During that time he also got married, and soon found the long hours were creating a strain on the relationship.
When he finally decided to shut the business down, he was able to sell off pieces of it, and by doing so paid off some of his debt. But he still owed about $50,000.
He purchased a whiteboard, where he listed all his credit card balances. He decided on the “avalanche” method because he had debt at high interest rates. He paid the minimum on all of his debts, except the one with the highest interest rate, which he paid down aggressively. When that one was paid off, he moved onto the one with the next-highest rate, and so on.
But there was a twist to his approach. He described in this way in a recent interview:
“I didn’t pay 100% of my extra income into my debt repayment. I actually created an allocation method where I would pay 90% into debt and then 10% into savings. And then as my debt got lower, I would slowly switch it.
“By the time I was almost done paying my debt, I was saving 70% and paying 30% against the debt.” As a result, it took him four years to eradicate his balances, but it also got him into the habit of saving. “So when I was out of debt, all I wanted to do was save. I was used to it.”
One of his strategies was to bring in extra income by freelancing for other e-commerce websites. And once he paid off his debt, he started his blog, DebtRoundUp.com. He’s been credit card debt-free for over a year now.
Top Strategy: Earn extra income. “It will take longer if you don’t,” Grayson says.
Deacon Hayes: $50,000 +
As newlyweds, Deacon Hayes and his wife, Kim, wanted to combine their finances and get off to the right start. But when they sat down and put everything on paper, they discovered they had more debt than they realized — $52,000 including her student loans and his brand-new car — and needed to make some drastic changes.
They decided on the “snowball” method where they paid the minimum on each debt except for the one with the smallest balance, and put everything they could toward that debt until it was paid off. Then they tackled the one with the next smallest balance, and so on. They did factor in interest rates; if there were debts with similar balances they paid off the one with the higher interest rate first, but by and large they stuck with paying them off smallest to largest.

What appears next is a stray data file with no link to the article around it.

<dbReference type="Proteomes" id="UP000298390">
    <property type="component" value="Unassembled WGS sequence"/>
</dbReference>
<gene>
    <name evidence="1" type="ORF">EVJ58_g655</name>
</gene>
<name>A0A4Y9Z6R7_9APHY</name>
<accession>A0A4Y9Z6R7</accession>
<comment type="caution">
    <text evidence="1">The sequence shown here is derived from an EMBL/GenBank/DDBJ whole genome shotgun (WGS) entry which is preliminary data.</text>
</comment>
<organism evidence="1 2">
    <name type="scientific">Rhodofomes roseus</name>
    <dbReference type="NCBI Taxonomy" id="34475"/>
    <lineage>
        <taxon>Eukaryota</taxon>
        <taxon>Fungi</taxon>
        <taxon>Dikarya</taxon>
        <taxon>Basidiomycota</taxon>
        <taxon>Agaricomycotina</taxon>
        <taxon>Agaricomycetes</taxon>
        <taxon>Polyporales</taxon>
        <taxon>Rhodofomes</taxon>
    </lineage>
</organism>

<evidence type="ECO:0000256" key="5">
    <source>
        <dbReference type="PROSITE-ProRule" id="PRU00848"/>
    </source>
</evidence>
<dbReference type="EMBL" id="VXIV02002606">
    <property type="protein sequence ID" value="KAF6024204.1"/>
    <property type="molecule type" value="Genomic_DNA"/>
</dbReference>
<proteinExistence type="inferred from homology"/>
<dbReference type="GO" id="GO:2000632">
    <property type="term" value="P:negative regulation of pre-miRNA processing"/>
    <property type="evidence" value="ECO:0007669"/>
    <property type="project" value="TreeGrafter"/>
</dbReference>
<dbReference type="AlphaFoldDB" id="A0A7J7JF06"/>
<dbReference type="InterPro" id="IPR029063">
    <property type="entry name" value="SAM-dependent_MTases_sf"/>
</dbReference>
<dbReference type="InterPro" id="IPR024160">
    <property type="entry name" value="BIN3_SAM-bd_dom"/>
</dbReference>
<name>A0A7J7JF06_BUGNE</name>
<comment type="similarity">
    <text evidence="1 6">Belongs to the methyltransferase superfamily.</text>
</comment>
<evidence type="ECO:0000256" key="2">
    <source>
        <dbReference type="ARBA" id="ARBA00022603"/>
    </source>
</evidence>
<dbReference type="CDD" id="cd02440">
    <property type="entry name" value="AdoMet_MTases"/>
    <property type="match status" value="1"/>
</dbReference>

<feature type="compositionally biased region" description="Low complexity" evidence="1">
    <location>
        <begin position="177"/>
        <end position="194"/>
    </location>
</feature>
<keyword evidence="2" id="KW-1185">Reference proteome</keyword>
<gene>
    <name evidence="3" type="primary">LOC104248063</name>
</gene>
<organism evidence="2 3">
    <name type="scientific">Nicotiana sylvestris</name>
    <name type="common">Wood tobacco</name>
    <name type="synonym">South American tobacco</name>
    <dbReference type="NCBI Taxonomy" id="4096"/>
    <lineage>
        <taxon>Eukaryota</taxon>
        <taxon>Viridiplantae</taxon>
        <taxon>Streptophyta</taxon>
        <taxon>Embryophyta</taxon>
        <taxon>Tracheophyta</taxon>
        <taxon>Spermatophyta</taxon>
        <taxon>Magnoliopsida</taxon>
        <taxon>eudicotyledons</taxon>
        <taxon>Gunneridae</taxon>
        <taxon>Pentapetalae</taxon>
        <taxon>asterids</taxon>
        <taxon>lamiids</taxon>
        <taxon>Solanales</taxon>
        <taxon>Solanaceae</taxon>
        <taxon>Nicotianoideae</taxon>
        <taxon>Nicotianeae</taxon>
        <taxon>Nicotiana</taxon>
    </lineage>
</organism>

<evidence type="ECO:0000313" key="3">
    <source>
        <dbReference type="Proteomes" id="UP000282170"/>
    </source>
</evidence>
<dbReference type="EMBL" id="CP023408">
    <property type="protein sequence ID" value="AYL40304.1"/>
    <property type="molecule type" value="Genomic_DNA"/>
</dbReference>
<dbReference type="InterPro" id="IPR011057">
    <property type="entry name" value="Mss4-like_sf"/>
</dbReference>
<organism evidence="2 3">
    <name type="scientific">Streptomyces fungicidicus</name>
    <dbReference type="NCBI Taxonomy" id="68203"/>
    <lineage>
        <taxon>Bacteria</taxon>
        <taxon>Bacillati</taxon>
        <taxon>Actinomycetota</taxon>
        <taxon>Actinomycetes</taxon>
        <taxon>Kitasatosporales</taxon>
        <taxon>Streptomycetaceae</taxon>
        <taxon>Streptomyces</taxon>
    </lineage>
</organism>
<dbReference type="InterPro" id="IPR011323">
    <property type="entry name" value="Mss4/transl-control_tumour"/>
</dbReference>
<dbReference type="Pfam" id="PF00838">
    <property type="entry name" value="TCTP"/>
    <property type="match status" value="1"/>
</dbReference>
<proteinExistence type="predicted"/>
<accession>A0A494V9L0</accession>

“It gave us momentum,” he explained in an interview. “It made us feel like we were succeeding, like we were getting somewhere.”
Deacon also got a second job delivering pizza at night, and he and his wife cleaned out their closets and sold what they could in order to raise cash they could use toward debt reduction. And they reduced expenses wherever possible, including canceling their gym membership, cutting back to a basic Internet package, and selling their upside-down car even though it meant paying cash to make up the difference.
They paid off $52,000 in debt in just 18 months, and now have set a goal to pay off their mortgage by the time Deacon turns 35. In addition, he’s been able to quit his job and run his blog, WellKeptWallet.com full-time. There, he offers coaching and free worksheets to help others who want to pay off debt.
Top Strategy: Have a plan. Working together to create a written plan had the most impact. “We had a sheet on our fridge where we tracked our debt,” Deacon says.
Read the rest of the debt success stories on Credit.com.